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DAY SEVEN: Lois Duncan, the Queen of Teen Terror – guest post by Carol Turner

Today, I welcome local Sussex author Carol Turner to the Lil’ Bookshop of Horrors for a nostalgic look back at the work of one of the all time greatest writers for teens, Lois Duncan, author of I Know What You Did Last Summer

As the season of all things beastly and bone-rattling is now upon us, I got to thinking about how I was first introduced to horror fiction when I was a moody, morbid teenager. For some reason this genre seems to go hand in hand with adolescence. But what is it about horror that sucks in even the mildest-mannered teenager? Think about it: it’s during the difficult teen years when our eyes are opened to how dark the world can be, and we have a morbid fascination with this dark side while at the same time needing to contain it somewhere safe (where safer than in a book?).

My horror writer of choice was Lois Duncan, who skilfully managed to tap into the teenage psyche in her stories about witches, murder, voodoo and mysterious disappearances. She always included a neat moral lesson or two as well, perfect for teens like me on a crusade to put the world right.

summer of fearIn Summer of Fear, Rachel’s cousin Julia comes to live with them after her parents die in an accident. At first sympathetic, Rachel soon suspects that Julia is not the lovely, sweet girl everyone thinks she is. Since her arrival bad things have been happening, and Rachel is convinced Julia is responsible. Of course, no one believes Rachel, and I am outraged! When she tries to tell her parents that she believes Julia to be a witch, her father goes ballistic and grounds her. Typically, the way Rachel makes her revelation is heated and irrational, not at all the calm and factual account she had planned. Oh, how I know the frustration. When Rachel’s father remarks that it’s no wonder her ex-boyfriend would now rather be with the gentle, kind Julia, I want to climb right in the book, stand alongside Rachel and let rip at him. What a terrible thing to say to your daughter! Is there anything harder to take in adolescence than the realisation that your parents make mistakes?

On my first reading, I so wanted Summer of Fear to end with Rachel being utterly vindicated, her family and friends grovelling for her forgiveness. But in fact, although Julia confesses to Rachel and eventually leaves, her parents remain skeptical of the witchy explanation. They may never fully understand Rachel, but it’s clear they do love her. Her mother acknowledges what a difficult summer she’s had and tells her they hate to see her so unhappy. Perhaps it’s not vindication we need, but this reassurance that we are loved and cared for.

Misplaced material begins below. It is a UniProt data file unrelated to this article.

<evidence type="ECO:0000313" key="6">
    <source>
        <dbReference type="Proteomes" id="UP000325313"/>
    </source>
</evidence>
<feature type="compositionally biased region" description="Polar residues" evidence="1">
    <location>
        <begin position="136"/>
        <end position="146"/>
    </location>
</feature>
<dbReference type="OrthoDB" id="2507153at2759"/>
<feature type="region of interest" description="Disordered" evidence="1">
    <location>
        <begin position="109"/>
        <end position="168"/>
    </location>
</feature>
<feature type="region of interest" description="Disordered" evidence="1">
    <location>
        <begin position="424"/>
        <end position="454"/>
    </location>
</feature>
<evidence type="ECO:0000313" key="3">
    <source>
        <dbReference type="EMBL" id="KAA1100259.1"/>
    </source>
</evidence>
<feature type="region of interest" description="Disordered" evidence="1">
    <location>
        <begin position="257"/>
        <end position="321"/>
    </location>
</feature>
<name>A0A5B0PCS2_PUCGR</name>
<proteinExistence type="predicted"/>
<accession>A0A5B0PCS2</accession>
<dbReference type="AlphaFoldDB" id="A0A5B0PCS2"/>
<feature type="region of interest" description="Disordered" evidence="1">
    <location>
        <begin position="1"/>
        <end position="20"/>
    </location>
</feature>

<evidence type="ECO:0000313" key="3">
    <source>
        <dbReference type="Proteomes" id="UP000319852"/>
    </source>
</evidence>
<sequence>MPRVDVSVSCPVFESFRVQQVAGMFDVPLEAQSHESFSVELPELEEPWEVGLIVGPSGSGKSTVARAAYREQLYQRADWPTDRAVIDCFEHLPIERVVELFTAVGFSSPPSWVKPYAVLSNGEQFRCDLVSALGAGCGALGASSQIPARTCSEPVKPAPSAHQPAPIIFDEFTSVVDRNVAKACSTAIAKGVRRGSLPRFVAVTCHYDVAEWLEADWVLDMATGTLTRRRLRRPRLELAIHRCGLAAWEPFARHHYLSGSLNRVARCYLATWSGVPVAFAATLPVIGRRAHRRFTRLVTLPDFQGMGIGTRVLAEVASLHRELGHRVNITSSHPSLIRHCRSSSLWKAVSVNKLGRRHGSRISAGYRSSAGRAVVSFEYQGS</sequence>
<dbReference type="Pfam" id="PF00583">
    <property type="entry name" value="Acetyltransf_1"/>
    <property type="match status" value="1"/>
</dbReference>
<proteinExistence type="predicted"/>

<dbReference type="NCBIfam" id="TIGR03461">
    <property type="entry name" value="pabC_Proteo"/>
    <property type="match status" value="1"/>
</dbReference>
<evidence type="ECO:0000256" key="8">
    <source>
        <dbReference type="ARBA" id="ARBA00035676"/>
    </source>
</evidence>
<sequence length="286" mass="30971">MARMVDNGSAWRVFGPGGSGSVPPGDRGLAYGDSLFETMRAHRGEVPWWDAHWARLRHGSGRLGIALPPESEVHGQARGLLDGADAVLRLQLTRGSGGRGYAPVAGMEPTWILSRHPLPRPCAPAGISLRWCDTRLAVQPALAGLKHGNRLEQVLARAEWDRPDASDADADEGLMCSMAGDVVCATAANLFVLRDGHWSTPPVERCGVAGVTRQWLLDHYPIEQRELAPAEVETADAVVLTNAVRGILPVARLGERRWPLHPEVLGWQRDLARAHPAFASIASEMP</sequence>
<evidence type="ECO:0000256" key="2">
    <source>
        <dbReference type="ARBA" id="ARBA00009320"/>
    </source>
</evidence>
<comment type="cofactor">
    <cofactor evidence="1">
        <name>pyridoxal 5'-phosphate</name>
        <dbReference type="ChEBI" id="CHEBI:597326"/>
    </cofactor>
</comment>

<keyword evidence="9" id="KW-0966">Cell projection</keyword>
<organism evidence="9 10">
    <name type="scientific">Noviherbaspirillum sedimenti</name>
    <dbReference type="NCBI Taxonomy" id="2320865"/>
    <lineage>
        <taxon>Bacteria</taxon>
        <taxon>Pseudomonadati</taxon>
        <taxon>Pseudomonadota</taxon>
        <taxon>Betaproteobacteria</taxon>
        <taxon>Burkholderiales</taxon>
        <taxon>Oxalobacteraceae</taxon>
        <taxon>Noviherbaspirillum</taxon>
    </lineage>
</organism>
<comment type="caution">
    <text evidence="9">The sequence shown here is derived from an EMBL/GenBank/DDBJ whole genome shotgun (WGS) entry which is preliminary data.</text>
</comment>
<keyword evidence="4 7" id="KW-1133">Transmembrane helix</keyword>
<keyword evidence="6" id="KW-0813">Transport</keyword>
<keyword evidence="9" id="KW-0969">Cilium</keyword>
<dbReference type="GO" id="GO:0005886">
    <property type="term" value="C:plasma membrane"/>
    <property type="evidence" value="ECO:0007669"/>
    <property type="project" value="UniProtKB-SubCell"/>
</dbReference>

killing mr griffinLois Duncan often offsets the horror of her novels with a satisfying justice-is-served outcome. In Killing Mr Griffin, a prank intended to humiliate a teacher goes horribly wrong when he misses his medication and dies. Susan McConnell gets caught up in the plan in a bid for popularity, and in particular the attentions of her crush, David. He and the rest of the group involved in the plot each have their own reasons: academic pressure, injustice, teenage kicks, trouble at home. All except Mark, the ringleader. He is the one who takes things too far, and he confirms his baddie status when he tries to kill the remorseful Susan, who wants them to go to the police. In the end, Mark pays the penalty for the teacher’s death, while Susan may escape charges if she cooperates with the police. The lesson? Criminals must be punished, but those who make mistakes, if they are sorry, may get a second chance.

Locked in Time HardbackLocked in Time, probably my favourite Lois Duncan novel, contains many of the themes I’ve already mentioned, plus a healthy serving of heroism. Nore must save her too-trusting father and herself from her wicked stepmother, who is set on disposing of them to prevent them from discovering her extraordinary secret. Naturally, it’s too late as our sharp narrator had her sussed since Chapter 12. Naturally, too, Nore succeeds, because teenagers are invincible. I won’t say any more because you have to read it.

I always got a kick out of how slow-on-the-uptake the parents were in these novels, compared with the switched-on, ultra-observant teenage narrators. That makes it all the more disturbing that I am now coming round to the ‘adult’ way of thinking: put my slippers on and get a cup of tea; I don’t have the energy to save the world today.

Thank you, Carol, for that enticing look into the world of Lois Duncan. You’ve made me want to hunt down some of these classics!

mirroringIf you fancy an atmospheric paranormal mystery that’s brimming with suspense, check out the masterful Carol Turner’s Mirroring, currently being serialised on Wattpad.

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1 Comment

  1. Summer of Fear was one of my favorites as a kid! I read Killing Mr. Griffin and I Know What You Did Last Summer back in the day too. Duncan was right up there with Judy Blume for me. So curious to see how these books hold up!
    Thanks for the tip on Mirroring 🙂


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